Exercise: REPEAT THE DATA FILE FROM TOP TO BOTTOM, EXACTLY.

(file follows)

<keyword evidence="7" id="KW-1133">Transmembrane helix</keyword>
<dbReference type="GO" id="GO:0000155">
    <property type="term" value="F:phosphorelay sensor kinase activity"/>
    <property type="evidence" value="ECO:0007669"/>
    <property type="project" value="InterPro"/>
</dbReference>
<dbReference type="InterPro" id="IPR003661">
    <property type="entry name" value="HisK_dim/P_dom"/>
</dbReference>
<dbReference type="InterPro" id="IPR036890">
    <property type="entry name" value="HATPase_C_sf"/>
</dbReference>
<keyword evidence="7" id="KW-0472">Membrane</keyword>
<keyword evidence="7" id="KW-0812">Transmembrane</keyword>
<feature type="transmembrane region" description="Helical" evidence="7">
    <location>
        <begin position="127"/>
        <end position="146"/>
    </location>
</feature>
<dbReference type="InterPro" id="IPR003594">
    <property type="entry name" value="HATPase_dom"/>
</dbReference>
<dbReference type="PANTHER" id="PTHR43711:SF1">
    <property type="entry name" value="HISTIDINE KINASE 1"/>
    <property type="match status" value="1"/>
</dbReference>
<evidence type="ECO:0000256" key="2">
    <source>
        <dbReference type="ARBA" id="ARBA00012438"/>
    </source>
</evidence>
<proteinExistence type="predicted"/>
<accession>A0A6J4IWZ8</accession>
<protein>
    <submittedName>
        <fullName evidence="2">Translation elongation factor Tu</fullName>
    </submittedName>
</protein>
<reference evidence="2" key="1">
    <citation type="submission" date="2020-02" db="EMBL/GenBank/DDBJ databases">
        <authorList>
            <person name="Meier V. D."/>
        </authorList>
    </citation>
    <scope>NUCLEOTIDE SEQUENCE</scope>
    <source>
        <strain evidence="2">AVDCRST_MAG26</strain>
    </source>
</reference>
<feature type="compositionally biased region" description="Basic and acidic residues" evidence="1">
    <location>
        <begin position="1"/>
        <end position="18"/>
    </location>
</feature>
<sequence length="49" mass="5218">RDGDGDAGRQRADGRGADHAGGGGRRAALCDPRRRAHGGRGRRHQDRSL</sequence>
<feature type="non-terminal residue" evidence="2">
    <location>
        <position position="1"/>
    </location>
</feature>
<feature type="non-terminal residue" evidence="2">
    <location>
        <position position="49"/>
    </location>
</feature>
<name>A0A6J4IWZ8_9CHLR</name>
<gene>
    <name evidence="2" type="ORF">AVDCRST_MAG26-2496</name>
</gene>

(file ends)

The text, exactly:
<keyword evidence="7" id="KW-1133">Transmembrane helix</keyword>
<dbReference type="GO" id="GO:0000155">
    <property type="term" value="F:phosphorelay sensor kinase activity"/>
    <property type="evidence" value="ECO:0007669"/>
    <property type="project" value="InterPro"/>
</dbReference>
<dbReference type="InterPro" id="IPR003661">
    <property type="entry name" value="HisK_dim/P_dom"/>
</dbReference>
<dbReference type="InterPro" id="IPR036890">
    <property type="entry name" value="HATPase_C_sf"/>
</dbReference>
<keyword evidence="7" id="KW-0472">Membrane</keyword>
<keyword evidence="7" id="KW-0812">Transmembrane</keyword>
<feature type="transmembrane region" description="Helical" evidence="7">
    <location>
        <begin position="127"/>
        <end position="146"/>
    </location>
</feature>
<dbReference type="InterPro" id="IPR003594">
    <property type="entry name" value="HATPase_dom"/>
</dbReference>
<dbReference type="PANTHER" id="PTHR43711:SF1">
    <property type="entry name" value="HISTIDINE KINASE 1"/>
    <property type="match status" value="1"/>
</dbReference>
<evidence type="ECO:0000256" key="2">
    <source>
        <dbReference type="ARBA" id="ARBA00012438"/>
    </source>
</evidence>
<proteinExistence type="predicted"/>
<accession>A0A6J4IWZ8</accession>
<protein>
    <submittedName>
        <fullName evidence="2">Translation elongation factor Tu</fullName>
    </submittedName>
</protein>
<reference evidence="2" key="1">
    <citation type="submission" date="2020-02" db="EMBL/GenBank/DDBJ databases">
        <authorList>
            <person name="Meier V. D."/>
        </authorList>
    </citation>
    <scope>NUCLEOTIDE SEQUENCE</scope>
    <source>
        <strain evidence="2">AVDCRST_MAG26</strain>
    </source>
</reference>
<feature type="compositionally biased region" description="Basic and acidic residues" evidence="1">
    <location>
        <begin position="1"/>
        <end position="18"/>
    </location>
</feature>
<sequence length="49" mass="5218">RDGDGDAGRQRADGRGADHAGGGGRRAALCDPRRRAHGGRGRRHQDRSL</sequence>
<feature type="non-terminal residue" evidence="2">
    <location>
        <position position="1"/>
    </location>
</feature>
<feature type="non-terminal residue" evidence="2">
    <location>
        <position position="49"/>
    </location>
</feature>
<name>A0A6J4IWZ8_9CHLR</name>
<gene>
    <name evidence="2" type="ORF">AVDCRST_MAG26-2496</name>
</gene>